Conversion Q & A/Cost Analysis
April 07, 2022
What happens to the ownership of lands or right of ways or water licences if conversion proceeds to the RDOS?
The Cabinet order dissolving the OFID will transfer title for all lands, easements and rights of ways in the name of the OFID to the RDOS. Similarly, the water rights and licences will be transferred to the RDOS.
What happens to all assets including investments and reserve accounts?
With the Cabinet order all assets of the OFID would be transferred to the RDOS. All of the transferred assets, including any funds, would remain with the same services and benefit the same ratepayers.
What happens to the OFID staff?
The three full-time staff (2 in operations and 1 administrative) would be transferred to the RDOS at conversion and integrated into a similar type of position. The duties currently held by the part time staff would be allocated to RDOS operations, administrative or finance staff.
What happens to the area that benefited from the OFID services ?
The RDOS would have bylaws prepared for each service being transferred. The RDOS service area would include the same benefiting participants as the OFID. This means that the people receiving or benefiting from a service before conversion would continue to receive and benefit from the service afterwards.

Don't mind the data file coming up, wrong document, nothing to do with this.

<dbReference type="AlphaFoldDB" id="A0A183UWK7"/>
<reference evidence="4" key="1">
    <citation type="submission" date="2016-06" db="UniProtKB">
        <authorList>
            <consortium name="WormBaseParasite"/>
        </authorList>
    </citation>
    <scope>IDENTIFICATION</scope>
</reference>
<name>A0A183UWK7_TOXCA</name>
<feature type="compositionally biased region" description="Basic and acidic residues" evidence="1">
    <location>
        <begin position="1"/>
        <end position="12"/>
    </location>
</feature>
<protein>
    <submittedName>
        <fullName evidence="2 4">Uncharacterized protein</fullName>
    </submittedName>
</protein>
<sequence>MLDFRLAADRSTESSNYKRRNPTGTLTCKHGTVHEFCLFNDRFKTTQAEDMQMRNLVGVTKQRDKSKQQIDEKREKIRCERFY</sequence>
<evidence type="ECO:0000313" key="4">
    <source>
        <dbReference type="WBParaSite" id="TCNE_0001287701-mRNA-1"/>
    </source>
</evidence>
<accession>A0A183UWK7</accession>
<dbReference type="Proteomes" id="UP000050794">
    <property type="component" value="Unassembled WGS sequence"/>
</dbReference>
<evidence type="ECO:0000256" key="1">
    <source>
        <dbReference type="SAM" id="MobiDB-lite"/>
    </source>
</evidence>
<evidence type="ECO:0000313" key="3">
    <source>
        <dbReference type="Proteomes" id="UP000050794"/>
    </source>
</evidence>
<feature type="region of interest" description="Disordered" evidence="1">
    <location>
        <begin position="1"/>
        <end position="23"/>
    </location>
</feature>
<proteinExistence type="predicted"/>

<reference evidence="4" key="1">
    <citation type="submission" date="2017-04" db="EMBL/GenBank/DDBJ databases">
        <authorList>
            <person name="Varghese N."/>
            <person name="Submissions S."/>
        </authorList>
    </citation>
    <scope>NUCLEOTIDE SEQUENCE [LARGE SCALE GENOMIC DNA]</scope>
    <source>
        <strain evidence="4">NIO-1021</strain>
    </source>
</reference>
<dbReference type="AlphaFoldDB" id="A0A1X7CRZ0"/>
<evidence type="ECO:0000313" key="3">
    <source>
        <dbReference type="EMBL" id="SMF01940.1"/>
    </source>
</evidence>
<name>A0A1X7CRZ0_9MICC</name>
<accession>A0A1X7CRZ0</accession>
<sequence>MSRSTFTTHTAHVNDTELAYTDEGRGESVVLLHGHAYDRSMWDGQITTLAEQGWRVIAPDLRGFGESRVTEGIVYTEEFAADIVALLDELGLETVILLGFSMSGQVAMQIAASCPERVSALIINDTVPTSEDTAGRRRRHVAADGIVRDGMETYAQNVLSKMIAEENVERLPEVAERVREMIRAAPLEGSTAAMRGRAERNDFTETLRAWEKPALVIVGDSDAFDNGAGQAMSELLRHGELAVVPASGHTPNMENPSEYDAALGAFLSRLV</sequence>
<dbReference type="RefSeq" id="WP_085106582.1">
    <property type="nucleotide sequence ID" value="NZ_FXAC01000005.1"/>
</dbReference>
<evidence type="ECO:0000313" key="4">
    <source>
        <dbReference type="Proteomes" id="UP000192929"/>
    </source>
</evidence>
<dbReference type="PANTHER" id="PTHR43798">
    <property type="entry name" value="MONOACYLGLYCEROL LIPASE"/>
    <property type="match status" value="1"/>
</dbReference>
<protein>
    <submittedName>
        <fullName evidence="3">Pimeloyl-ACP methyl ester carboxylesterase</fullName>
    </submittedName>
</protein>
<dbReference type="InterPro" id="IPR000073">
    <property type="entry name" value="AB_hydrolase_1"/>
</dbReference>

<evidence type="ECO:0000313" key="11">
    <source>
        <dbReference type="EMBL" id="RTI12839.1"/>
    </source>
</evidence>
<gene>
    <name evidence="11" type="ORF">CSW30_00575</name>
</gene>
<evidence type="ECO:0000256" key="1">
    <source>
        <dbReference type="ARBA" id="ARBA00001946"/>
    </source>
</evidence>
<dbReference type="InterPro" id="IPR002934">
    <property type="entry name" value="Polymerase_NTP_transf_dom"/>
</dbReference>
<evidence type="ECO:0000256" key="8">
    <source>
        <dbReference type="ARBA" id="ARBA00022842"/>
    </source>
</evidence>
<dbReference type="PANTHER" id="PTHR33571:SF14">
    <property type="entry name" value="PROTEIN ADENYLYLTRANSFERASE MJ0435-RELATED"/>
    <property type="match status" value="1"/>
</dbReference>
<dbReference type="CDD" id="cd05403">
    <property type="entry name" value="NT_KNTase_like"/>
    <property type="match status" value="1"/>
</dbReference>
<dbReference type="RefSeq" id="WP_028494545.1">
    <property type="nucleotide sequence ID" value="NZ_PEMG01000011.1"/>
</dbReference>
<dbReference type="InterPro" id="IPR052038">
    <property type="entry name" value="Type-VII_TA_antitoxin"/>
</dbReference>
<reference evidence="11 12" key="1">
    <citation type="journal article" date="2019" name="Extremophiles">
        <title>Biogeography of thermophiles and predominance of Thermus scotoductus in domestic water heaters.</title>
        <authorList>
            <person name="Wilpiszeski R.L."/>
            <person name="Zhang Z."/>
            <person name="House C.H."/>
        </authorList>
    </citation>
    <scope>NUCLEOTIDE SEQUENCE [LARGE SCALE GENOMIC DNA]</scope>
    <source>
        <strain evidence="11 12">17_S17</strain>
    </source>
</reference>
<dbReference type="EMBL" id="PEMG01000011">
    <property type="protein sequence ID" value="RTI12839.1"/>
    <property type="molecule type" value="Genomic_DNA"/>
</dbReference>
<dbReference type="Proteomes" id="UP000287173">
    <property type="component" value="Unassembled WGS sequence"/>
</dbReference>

What happens to the way costs are charged to service participants?
The OFID uses ‘tolls’ and ‘taxes’ that break each property out by Grade, Group and Type of use to recover costs for each service. The existing rate structure would be inherited and used until the RDOS Board changed the method for cost recovery.
To provide comparable rates when looking at operation provided by OFID and what is anticipated for operational costs by the RDOS, these assumptions were made:
- Rates based on OFID classification: Taxes C-I, Tolls a. for Single Family Dwelling
- Rates include contributions to reserves each year for both OFID and RDOS but do not include upgrade costs or new debt payments
- OFID operational costs increase by 8% annually due to increasing need for reserves to complete required projects
- RDOS operational costs increase by CPI (typically 2%) annually, but with borrowing and grants, the reserves do not need the 8% increase each year
Why are Operational Rates Lower?
- Economy of scale and experienced staff would be taking on the proposed four services
- RDOS operates other water systems, cemetery, parks and trails and recreation facilities
- RDOS shares common resources over whole organization
- RDOS is eligible to receive senior government grants for up to 2/3 funding on capital projects
- Membership in the Municipal Finance Association which typically has lower long term borrowing rates than banks —Spring 2022 MFA borrowing rates for 20 years is at 3.71%